Translator Disclaimer
1 December 2009 Use of an Extracapsular Stabilization Technique to Repair Cruciate Ligament Ruptures in Two Avian Species
Author Affiliations +
Abstract

An extracapsular stabilization technique was used to repair cruciate ligament ruptures in a trumpeter hornbill (Bycanistes bucinator) and an African grey parrot (Psittacus erithacus). The hornbill demonstrated cranial drawer motion and severe rotational instability of the stifle from ruptures of the cranial and caudal cruciate ligaments and stifle joint capsule. The luxation was reduced, and the fibula was cranially transposed, in relation to the tibiotarsus, and anchored with 2 positive profile threaded acrylic pins. A lateral extracapsular stabilization was then performed. The African grey parrot had a traumatic stifle luxation, and an open reduction and a lateral extracapsular stabilization were performed. Both birds regained function of the affected leg by 1 month after surgery. Extracapsular stabilization allows motion of the stifle joint to be maintained during the postoperative recovery period, an advantage over rigid stabilization. Maintaining motion in the stifle joint facilitates physical therapy and can aid in full recovery after avian stifle injuries.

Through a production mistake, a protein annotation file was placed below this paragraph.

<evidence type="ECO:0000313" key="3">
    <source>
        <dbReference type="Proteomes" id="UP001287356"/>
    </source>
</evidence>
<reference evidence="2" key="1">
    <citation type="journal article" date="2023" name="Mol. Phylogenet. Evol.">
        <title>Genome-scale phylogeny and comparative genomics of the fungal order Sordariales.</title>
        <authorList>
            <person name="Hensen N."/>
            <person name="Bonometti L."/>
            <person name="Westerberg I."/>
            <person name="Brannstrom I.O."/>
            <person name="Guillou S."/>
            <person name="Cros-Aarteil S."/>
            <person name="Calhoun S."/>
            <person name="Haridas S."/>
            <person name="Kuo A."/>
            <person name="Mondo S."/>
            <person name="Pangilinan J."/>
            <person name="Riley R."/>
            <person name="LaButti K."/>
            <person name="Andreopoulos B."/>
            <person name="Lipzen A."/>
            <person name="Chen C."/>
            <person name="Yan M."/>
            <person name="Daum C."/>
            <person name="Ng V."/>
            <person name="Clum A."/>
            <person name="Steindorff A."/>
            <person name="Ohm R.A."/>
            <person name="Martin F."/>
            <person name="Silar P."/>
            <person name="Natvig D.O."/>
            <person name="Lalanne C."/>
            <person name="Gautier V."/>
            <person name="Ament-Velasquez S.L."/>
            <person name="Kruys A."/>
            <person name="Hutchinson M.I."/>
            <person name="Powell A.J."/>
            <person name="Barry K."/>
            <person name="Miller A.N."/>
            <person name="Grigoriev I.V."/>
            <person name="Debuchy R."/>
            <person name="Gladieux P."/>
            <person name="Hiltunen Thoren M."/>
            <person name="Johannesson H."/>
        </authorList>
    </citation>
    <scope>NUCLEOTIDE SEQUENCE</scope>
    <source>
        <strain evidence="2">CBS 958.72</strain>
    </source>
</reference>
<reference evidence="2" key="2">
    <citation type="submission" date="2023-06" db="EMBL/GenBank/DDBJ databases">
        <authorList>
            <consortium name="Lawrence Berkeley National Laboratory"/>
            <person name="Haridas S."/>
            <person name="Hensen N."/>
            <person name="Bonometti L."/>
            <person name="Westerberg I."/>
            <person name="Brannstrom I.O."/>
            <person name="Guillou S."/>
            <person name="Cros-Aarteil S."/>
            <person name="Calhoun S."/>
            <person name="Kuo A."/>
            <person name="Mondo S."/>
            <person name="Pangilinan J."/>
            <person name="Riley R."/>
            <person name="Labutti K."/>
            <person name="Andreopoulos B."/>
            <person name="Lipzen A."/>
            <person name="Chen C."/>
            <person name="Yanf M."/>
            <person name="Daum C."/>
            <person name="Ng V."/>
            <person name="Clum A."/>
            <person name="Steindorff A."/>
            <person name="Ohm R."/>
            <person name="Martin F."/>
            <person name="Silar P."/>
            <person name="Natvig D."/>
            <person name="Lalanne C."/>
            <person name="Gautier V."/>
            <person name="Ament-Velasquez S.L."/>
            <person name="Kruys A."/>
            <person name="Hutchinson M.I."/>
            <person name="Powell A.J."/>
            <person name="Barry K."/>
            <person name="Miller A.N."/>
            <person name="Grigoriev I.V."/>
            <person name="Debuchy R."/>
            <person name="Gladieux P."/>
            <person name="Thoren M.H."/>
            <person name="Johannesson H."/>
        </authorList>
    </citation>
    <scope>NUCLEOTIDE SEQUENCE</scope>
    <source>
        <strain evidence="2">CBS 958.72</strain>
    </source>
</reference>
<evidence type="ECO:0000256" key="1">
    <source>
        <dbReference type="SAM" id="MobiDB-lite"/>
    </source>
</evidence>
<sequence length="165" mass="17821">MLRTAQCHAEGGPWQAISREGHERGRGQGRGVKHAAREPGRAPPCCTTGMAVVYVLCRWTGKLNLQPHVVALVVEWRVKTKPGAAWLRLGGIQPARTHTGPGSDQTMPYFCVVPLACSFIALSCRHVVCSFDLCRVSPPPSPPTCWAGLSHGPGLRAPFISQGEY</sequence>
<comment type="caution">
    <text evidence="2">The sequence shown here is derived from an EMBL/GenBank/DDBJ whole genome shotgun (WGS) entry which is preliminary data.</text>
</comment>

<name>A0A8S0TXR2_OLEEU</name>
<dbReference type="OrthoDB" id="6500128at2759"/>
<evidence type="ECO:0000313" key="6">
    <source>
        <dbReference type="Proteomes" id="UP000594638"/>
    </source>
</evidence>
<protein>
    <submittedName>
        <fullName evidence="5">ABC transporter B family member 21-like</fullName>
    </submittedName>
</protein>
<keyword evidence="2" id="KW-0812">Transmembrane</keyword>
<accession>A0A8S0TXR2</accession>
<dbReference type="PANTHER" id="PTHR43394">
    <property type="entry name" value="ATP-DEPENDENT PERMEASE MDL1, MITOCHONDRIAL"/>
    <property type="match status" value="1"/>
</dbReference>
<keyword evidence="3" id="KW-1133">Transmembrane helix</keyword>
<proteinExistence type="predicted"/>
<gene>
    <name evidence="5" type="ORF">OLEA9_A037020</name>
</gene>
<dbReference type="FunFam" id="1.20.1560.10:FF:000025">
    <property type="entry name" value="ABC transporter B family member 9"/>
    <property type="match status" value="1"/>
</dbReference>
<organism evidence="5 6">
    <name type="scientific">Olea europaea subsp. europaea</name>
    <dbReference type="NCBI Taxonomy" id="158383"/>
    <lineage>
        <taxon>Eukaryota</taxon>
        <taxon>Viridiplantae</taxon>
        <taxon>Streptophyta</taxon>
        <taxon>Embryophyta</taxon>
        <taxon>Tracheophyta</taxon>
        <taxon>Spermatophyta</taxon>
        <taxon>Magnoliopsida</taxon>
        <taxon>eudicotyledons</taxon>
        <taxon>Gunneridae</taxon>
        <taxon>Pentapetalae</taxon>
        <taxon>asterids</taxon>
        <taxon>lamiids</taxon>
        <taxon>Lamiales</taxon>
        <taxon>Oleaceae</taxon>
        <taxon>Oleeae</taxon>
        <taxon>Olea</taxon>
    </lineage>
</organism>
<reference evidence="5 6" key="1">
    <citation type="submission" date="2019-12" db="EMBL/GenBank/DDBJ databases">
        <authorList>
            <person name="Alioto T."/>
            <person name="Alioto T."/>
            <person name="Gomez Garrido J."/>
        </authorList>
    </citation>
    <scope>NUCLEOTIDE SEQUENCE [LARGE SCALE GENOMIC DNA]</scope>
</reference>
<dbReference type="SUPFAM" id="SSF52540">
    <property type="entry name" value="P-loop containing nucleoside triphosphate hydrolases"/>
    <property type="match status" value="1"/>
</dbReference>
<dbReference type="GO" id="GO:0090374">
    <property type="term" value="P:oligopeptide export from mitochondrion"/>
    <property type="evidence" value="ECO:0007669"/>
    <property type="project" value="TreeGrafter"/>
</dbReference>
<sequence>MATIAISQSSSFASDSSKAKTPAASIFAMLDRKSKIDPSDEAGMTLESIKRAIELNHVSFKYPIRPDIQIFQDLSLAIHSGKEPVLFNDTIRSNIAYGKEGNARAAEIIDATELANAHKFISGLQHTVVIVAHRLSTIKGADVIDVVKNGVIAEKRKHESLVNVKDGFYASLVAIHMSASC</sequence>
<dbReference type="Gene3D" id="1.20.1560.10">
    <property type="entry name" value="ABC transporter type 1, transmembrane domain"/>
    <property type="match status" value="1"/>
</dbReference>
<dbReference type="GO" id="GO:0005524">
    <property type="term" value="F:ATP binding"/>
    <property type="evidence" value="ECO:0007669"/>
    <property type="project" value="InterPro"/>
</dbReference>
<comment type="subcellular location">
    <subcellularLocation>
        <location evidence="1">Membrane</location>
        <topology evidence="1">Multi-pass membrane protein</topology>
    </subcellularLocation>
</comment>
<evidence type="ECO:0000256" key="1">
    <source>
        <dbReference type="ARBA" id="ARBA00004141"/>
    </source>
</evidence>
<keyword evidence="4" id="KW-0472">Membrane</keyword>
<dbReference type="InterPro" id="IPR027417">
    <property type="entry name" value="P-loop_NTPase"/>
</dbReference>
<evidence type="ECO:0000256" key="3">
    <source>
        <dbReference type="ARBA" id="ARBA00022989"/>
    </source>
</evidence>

Sathya K. Chinnadurai, Gary Spodnick, Laurel Degernes, Ryan S. DeVoe, and Denis J. Marcellin-Little "Use of an Extracapsular Stabilization Technique to Repair Cruciate Ligament Ruptures in Two Avian Species," Journal of Avian Medicine and Surgery 23(4), 307-313, (1 December 2009). https://doi.org/10.1647/1082-6742-23.4.307
Published: 1 December 2009
JOURNAL ARTICLE
7 PAGES


SHARE
ARTICLE IMPACT
RIGHTS & PERMISSIONS
Get copyright permission
Back to Top